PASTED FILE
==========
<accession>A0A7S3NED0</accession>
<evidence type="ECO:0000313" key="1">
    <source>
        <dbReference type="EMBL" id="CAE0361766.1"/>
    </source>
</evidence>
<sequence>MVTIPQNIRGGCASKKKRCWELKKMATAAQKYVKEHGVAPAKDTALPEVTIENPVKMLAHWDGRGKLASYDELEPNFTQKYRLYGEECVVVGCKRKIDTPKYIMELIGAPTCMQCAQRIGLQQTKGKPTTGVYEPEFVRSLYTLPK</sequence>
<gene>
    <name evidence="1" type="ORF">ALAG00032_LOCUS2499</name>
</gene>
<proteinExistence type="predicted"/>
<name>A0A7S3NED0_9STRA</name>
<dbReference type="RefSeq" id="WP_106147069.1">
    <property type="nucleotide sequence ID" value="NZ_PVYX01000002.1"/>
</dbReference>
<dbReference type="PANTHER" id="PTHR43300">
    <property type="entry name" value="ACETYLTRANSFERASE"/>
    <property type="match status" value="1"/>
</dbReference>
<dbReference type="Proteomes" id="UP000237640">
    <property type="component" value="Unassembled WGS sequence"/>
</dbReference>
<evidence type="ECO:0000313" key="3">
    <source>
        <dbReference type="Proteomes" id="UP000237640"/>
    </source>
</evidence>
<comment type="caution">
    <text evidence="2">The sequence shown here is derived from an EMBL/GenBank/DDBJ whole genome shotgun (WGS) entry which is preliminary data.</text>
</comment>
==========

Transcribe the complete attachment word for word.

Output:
<accession>A0A7S3NED0</accession>
<evidence type="ECO:0000313" key="1">
    <source>
        <dbReference type="EMBL" id="CAE0361766.1"/>
    </source>
</evidence>
<sequence>MVTIPQNIRGGCASKKKRCWELKKMATAAQKYVKEHGVAPAKDTALPEVTIENPVKMLAHWDGRGKLASYDELEPNFTQKYRLYGEECVVVGCKRKIDTPKYIMELIGAPTCMQCAQRIGLQQTKGKPTTGVYEPEFVRSLYTLPK</sequence>
<gene>
    <name evidence="1" type="ORF">ALAG00032_LOCUS2499</name>
</gene>
<proteinExistence type="predicted"/>
<name>A0A7S3NED0_9STRA</name>
<dbReference type="RefSeq" id="WP_106147069.1">
    <property type="nucleotide sequence ID" value="NZ_PVYX01000002.1"/>
</dbReference>
<dbReference type="PANTHER" id="PTHR43300">
    <property type="entry name" value="ACETYLTRANSFERASE"/>
    <property type="match status" value="1"/>
</dbReference>
<dbReference type="Proteomes" id="UP000237640">
    <property type="component" value="Unassembled WGS sequence"/>
</dbReference>
<evidence type="ECO:0000313" key="3">
    <source>
        <dbReference type="Proteomes" id="UP000237640"/>
    </source>
</evidence>
<comment type="caution">
    <text evidence="2">The sequence shown here is derived from an EMBL/GenBank/DDBJ whole genome shotgun (WGS) entry which is preliminary data.</text>
</comment>